Global production is lowered this month, mainly in Russia. Global trade is forecast lower as reduced imports for India more than offset an increase for Venezuela. Exports are projected lower for Russia and Mexico but higher for the United States. The U.S. season-average farm price is raised $0.10 to $5.10 per bushel.


For 2017/18, global production is up marginally this month to a record. Global trade is forecast higher as imports for Iraq, Turkey, and Venezuela more than offset reductions in Indonesia and Yemen. Exports are projected down for Argentina and the United States but higher once again for Russia. The U.S. season-average farm price is raised $0.05 to $4.75 per bushel.


U.S. wheat prices for the month of May were mixed. Prices for Soft Red Winter (SRW) fell $4/ton to $226, while Soft White Winter (SWW) declined $5/ton to $228. Hard Red Spring (HRS) dropped $13/ton to $289, pressured by beneficial rainfall in the Northern Plains. Hard Red Winter (HRW) gained $7/ton to $254 as quality and yield in the ongoing harvest remain variable.

Global: Overall, exporter prices were up ending in May, except for the Black Sea region which declined for the first time in several months. Concerns over drier conditions in some of the wheat growing areas of Australia, Black Sea, EU, and the United States continue to support prices. Argentina quotes are higher than Australia and the United States this month, which signals tight supplies. Black Sea milling and EU quotes remain competitive.

Southeast Asia and Sub-Saharan Africa Now Top Wheat Importers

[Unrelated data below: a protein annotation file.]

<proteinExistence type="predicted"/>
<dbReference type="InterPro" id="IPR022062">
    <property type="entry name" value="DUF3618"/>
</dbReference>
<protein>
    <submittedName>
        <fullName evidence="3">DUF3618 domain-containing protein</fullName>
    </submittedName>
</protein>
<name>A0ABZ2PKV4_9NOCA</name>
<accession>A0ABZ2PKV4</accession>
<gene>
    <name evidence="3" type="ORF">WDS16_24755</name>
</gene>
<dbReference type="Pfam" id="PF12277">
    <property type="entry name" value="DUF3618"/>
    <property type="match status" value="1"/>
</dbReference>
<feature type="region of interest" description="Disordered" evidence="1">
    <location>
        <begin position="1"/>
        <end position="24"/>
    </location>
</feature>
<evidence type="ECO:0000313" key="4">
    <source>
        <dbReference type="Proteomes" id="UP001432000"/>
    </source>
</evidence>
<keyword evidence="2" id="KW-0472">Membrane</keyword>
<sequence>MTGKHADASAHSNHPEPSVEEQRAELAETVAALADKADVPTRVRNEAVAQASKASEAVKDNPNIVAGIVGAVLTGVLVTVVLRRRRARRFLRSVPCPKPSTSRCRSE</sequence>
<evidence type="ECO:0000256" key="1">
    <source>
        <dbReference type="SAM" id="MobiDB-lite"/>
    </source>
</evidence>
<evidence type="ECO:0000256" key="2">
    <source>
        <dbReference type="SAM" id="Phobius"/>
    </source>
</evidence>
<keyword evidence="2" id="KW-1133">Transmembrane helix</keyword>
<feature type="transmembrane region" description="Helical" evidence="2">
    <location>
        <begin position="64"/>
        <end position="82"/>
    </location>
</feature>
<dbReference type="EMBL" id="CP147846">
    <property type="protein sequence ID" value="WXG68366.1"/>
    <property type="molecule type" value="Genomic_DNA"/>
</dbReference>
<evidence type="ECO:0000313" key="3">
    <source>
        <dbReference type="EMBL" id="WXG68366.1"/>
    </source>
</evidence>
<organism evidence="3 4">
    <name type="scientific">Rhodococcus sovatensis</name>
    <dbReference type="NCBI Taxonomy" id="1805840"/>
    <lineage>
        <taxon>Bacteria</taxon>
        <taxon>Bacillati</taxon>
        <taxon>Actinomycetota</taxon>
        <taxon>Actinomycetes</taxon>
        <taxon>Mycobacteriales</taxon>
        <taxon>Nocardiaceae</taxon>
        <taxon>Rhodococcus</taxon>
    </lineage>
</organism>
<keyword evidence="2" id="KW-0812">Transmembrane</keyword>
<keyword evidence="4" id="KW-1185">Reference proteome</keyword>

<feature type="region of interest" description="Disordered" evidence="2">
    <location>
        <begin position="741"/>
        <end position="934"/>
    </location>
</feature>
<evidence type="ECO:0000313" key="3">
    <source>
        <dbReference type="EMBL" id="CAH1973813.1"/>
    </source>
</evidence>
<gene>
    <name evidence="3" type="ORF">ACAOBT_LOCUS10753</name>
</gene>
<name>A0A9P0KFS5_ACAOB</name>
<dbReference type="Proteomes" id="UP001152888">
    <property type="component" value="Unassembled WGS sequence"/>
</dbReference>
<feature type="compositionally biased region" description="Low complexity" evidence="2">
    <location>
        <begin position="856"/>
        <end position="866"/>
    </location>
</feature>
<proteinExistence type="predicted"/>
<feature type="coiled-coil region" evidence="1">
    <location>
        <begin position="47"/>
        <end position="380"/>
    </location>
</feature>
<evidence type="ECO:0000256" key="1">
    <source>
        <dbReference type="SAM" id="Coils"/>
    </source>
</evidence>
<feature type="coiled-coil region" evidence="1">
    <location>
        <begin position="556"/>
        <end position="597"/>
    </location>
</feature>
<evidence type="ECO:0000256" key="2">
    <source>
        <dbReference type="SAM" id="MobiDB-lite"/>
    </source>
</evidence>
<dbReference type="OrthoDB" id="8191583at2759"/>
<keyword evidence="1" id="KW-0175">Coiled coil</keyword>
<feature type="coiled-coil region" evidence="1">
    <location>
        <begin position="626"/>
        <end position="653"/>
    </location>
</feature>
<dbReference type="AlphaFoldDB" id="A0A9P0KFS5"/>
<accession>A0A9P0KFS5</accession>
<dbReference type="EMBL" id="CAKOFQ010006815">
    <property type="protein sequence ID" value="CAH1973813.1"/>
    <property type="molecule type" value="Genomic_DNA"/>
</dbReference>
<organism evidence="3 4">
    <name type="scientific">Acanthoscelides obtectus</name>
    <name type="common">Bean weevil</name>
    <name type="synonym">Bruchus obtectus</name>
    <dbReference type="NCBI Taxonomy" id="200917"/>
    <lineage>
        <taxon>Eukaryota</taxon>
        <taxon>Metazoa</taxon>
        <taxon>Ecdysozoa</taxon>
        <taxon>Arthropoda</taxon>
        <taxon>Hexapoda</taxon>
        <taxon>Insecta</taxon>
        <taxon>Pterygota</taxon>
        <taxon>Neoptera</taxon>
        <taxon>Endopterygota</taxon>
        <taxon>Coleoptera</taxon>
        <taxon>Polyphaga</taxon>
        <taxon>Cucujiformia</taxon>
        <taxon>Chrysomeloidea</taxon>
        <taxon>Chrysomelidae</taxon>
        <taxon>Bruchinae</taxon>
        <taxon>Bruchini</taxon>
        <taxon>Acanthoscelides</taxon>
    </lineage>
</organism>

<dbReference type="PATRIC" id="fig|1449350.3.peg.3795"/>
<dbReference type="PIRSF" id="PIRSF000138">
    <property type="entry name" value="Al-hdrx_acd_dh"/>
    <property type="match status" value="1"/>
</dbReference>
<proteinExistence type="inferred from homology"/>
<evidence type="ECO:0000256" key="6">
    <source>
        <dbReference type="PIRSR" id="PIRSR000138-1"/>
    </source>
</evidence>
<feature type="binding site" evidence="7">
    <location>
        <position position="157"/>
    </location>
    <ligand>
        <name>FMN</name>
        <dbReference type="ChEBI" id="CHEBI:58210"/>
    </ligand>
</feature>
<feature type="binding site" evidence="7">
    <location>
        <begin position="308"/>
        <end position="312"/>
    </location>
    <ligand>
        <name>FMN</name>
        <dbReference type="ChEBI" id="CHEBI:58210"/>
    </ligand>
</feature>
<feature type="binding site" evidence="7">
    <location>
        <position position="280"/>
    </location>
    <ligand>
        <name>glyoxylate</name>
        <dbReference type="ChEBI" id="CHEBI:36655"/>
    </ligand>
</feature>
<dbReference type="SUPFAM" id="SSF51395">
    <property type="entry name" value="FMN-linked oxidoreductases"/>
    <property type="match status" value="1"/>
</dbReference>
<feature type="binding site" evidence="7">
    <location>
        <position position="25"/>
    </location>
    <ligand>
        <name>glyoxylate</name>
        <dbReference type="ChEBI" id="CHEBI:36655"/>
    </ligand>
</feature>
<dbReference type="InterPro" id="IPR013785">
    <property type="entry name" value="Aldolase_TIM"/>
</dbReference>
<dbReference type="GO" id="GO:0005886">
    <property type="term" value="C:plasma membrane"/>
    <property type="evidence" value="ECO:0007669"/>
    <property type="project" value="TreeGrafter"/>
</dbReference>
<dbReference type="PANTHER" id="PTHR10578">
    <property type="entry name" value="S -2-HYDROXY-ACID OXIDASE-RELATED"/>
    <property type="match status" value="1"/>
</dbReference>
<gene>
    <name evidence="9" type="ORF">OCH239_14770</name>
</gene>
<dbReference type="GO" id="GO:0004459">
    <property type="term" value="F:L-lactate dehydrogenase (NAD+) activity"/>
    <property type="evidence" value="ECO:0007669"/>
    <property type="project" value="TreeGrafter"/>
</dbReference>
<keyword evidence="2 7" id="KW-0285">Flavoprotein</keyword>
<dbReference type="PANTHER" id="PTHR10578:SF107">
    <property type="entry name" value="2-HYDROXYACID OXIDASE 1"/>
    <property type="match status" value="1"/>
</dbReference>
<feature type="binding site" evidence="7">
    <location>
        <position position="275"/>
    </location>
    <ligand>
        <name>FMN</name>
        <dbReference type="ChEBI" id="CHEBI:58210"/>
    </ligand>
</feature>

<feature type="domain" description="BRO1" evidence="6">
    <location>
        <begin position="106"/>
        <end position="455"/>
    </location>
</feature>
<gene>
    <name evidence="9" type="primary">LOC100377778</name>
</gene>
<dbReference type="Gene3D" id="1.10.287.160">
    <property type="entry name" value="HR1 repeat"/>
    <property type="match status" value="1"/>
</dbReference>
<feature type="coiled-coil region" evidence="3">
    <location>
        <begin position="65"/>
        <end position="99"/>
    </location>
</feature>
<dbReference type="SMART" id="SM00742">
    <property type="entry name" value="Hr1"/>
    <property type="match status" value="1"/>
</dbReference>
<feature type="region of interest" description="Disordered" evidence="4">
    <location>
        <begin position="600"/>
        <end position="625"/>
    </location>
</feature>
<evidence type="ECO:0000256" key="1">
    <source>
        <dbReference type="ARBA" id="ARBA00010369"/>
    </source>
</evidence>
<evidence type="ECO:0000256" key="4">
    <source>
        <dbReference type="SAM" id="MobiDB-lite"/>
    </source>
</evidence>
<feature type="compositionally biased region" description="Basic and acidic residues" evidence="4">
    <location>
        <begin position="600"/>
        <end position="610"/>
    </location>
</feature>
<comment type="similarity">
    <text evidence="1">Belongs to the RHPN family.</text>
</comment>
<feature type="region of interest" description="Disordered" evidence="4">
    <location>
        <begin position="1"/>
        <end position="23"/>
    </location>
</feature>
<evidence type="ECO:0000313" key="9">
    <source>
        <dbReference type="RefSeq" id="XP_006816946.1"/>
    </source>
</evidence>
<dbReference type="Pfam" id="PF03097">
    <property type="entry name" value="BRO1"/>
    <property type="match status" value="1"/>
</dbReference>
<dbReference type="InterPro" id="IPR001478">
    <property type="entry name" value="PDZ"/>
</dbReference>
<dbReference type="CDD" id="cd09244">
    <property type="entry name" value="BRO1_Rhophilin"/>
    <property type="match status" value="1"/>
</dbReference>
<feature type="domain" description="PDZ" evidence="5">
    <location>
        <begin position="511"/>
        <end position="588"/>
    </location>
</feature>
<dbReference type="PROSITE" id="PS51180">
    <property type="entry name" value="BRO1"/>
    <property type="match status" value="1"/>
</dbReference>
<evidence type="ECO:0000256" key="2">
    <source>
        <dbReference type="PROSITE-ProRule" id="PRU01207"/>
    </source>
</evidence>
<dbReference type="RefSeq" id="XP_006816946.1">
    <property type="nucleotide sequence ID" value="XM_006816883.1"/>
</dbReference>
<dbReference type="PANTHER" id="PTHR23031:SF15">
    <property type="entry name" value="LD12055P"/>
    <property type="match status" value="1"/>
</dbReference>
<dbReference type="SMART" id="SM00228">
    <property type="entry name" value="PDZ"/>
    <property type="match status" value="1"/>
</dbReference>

Southeast Asia and Sub-Saharan Africa are forecast to be the two largest wheat importing regions after continued growth over the last decade. Both regions have developed a fondness for diets that include more wheat, which has been driving import demand. The fast growth of imports by Southeast Asia has also been fueled by increased utilization of wheat in feed rations, while Sub-Saharan Africa’s growth is mainly supported by rapid population growth and urbanization.

Historically, North Africa and the Middle East were the largest regions for global wheat imports. In the last decade, however, consumption in those regions has not grown as rapidly as in Southeast Asia and Sub-Saharan Africa. In 2018/19 specifically, both North Africa and the Middle East are forecast to have lower wheat imports due to bumper crops in key importing countries. North Africa’s imports are expected lower based on higher production in Algeria, Morocco, and Tunisia. Imports for the Middle East are forecast down as lower demand from Turkey is expected to more than offset higher imports elsewhere. Turkey’s import demand is down based on a bumper crop, ample stocks, and lower re-exports of wheat flour.

This shifting global trade dynamic impacts on the competition between global wheat exporters. The European Union and Russia have become the world’s leading wheat suppliers, taking advantage of their large supplies, competitive pricing, as well as geographical proximity to major markets in Africa and the Middle East. In years when those exporters have bumper crops, they even extend their reach to Southeast Asian markets. Historically, Australia, Canada, and the United States are the major exporters of milling wheat to Southeast Asia. Ukraine has expanded its exports to the region as well, becoming a major supplier of feed-quality wheat. In recent years, Argentina has shipped wheat to Southeast Asia as well as Africa as its prices are very competitive in peak export months (December-March).